I for one don't believe in perfection - everyone and everything has flaws. That's what makes life interesting.

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    1. Laura Clipson: Perfection (particularly the sort that Nicholas and Samuel aspire to) is so very subjective. And fortunately not achievable.

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  4. I think I need to come back and read this in the morning.

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  5. A frightening concept! Enthralling story and well told. I almost burned dinner, I had to get to the end. You are a 'real' writer, each and every entry proves that!

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    1. Yolanda Renee: Thank you so much. Nearly making you burn dinner is an incredible compliment and backs up what I have said about the amazing support I have received.

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  6. I really liked it. I can almost see this happening.

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  7. Wow. They deserve vengeance, i hope they get it.

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  8. This is very provocative. Please don't ever suggest you're not a real 'writer.' I agree with Yolanda. (I just noticed - in the middle of this comment - she said the same.)

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    1. Rawknrobyn: I am a reader and a dabbler. And so grateful for the support that the real writers provide.

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  9. Heh... Nemesis and Justice. Love it. The thought of what she/they will accomplish sends a chill up my spine - and puts a big grin on my face! Awesome concept.
    As others have said, you are every bit an accomplished and imaginative writer! Well done to you!

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    1. River Fairchild: If Nine is selected Nicholas and Samuel may not be the only ones to get a shock. Watch out world?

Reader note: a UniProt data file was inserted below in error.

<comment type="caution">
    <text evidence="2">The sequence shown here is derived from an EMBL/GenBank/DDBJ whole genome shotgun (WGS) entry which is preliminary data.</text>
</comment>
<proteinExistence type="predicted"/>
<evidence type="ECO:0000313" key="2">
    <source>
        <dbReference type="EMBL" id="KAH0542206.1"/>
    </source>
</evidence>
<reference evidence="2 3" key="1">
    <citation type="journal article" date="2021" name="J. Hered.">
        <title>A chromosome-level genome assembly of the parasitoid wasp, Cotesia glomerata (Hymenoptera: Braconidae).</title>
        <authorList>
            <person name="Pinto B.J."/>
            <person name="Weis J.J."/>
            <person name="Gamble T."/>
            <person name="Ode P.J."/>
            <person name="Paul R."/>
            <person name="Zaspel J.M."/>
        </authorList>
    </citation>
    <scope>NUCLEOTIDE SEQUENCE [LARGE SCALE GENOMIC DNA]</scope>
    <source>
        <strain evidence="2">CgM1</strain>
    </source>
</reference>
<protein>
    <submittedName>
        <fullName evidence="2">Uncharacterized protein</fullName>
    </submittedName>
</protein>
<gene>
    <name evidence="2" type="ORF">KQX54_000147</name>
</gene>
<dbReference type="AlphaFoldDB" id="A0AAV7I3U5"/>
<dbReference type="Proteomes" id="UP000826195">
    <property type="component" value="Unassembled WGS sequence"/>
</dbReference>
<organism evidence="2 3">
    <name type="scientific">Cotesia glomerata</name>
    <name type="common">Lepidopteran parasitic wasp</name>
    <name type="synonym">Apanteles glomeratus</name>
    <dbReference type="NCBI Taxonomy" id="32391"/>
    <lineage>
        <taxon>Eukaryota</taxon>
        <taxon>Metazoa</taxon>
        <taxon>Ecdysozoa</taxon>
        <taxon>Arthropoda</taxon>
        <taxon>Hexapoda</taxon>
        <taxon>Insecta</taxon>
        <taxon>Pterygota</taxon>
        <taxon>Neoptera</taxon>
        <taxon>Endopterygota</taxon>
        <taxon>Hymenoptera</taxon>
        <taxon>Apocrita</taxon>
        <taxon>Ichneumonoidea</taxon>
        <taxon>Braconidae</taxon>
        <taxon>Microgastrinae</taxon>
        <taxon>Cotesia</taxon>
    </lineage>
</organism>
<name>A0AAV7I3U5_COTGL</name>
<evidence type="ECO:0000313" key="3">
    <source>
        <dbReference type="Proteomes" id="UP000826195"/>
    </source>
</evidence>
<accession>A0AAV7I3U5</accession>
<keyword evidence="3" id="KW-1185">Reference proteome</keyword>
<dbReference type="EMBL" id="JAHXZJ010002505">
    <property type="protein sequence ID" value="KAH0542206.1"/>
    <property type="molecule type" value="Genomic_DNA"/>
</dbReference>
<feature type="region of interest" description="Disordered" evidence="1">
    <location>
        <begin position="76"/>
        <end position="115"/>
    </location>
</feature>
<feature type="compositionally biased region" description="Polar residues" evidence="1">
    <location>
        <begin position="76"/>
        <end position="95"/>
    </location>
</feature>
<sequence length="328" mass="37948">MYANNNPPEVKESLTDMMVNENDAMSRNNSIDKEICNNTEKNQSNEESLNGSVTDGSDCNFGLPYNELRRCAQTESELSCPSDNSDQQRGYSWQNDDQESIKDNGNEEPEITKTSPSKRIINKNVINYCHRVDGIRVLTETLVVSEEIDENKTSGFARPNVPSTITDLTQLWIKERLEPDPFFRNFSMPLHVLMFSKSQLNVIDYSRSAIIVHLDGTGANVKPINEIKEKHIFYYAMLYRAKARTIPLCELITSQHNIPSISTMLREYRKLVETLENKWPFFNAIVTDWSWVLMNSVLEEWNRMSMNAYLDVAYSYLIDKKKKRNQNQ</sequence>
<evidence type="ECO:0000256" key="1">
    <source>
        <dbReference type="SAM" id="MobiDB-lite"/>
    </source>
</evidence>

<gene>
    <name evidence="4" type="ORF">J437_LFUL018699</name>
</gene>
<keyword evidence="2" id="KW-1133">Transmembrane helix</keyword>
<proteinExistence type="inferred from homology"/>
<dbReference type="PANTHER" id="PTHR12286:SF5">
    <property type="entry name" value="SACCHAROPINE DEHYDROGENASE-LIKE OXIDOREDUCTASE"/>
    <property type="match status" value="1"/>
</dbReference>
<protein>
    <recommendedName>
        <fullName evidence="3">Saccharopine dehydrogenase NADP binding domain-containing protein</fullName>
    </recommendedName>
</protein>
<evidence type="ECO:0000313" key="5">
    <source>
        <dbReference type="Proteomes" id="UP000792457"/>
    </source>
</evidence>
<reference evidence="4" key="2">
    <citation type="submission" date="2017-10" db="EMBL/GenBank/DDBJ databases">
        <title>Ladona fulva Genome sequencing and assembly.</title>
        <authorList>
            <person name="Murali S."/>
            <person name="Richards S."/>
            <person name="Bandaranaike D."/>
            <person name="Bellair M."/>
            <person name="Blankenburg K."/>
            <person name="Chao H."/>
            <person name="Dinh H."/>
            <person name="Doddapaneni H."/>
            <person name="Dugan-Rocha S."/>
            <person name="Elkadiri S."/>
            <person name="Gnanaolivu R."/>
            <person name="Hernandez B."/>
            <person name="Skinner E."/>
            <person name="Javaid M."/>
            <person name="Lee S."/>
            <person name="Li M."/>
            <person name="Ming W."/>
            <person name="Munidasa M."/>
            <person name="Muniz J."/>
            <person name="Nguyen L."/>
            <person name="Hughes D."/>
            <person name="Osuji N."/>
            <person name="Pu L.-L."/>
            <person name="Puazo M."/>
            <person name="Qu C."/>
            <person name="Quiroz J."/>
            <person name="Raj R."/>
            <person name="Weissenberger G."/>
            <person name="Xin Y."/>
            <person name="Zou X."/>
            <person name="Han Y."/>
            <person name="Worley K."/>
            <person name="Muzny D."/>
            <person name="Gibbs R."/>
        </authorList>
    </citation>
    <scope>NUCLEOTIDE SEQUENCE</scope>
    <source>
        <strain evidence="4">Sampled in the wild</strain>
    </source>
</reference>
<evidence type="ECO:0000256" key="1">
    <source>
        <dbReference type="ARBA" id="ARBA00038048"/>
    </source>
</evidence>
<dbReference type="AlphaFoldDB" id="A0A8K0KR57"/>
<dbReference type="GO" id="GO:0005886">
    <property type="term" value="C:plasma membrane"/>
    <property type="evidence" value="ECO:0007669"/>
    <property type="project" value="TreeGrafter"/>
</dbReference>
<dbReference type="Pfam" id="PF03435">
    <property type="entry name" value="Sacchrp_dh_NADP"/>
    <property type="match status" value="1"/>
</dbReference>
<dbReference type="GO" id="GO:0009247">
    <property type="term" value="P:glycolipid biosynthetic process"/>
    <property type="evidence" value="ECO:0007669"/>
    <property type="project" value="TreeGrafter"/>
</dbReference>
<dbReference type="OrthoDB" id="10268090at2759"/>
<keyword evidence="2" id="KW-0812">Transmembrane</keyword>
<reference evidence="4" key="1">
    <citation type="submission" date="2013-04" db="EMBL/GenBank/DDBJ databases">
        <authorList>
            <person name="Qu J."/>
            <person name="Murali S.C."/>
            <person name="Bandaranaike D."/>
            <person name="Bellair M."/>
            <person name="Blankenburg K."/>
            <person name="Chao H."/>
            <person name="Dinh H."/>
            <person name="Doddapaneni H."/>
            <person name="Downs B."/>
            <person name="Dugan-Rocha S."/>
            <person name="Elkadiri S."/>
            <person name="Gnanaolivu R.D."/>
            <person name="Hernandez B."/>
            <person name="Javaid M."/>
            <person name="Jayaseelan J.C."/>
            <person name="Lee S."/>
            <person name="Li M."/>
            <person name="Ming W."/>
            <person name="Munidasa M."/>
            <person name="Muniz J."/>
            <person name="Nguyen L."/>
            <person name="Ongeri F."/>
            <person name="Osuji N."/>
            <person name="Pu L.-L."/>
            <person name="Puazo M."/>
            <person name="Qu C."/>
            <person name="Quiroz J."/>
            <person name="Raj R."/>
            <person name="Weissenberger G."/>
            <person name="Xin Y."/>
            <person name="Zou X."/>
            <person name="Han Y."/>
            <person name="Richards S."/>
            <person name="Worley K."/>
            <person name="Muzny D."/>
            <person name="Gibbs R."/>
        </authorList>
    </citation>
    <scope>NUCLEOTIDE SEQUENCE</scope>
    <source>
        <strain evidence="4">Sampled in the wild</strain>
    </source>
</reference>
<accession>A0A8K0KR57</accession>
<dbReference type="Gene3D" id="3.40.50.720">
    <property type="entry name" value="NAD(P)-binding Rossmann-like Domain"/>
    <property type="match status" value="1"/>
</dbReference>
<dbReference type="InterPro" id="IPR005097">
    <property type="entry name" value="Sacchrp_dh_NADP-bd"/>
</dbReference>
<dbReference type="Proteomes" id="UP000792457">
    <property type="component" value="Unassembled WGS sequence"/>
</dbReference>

And huge thanks for all yur support.

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  10. So much to ponder! Anything but shallow, my dear!

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    1. Cloudia: Thank you. I hope your ponderings take you along pleasant paths, but fear the opposite may be true.

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  11. "A change of heart" has taken on an entirely new meaning after reading this. It's wonderful, and frightening, and hopefully will never come to pass. Your ideas and writing never fail to entertain, EC.

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    1. jenny_o: There are some scary corners in my head. I too hope this never, ever becomes real.

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  12. Oh my, what a thriller. I love the formatting. It added so much to the tension. This is quite a doozie. Justice is sweet.

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    1. Ann Bennett: Thank you. I struggled with trying to find a way for Eight's voice (if it is her voice) to be heard. Justice (and her close relation karma) certainly is sweet.

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  13. "Despite feeling intimidated by 'real' writers I am throwing my hat in the ring again."

    What do you mean?? This was fantastic...and horrifying. You know, there are people in our world who would do this. If they could.

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    1. Sandi: I wish I could say that it is complete fiction, but we are some steps down that path already. Hopefully we won't take more steps.

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  14. I can see this happening ... behind closed doors ... until the final reveal.

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  15. This is a disturbing and thought-provoking tale. Creators need to be careful and never underestimate their creation. If they do, they may pay dearly for it. Nicely done!

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    1. L.G. Keltner: Thank you. I do hope that Samuel and Nicholas DID underestimate their creations.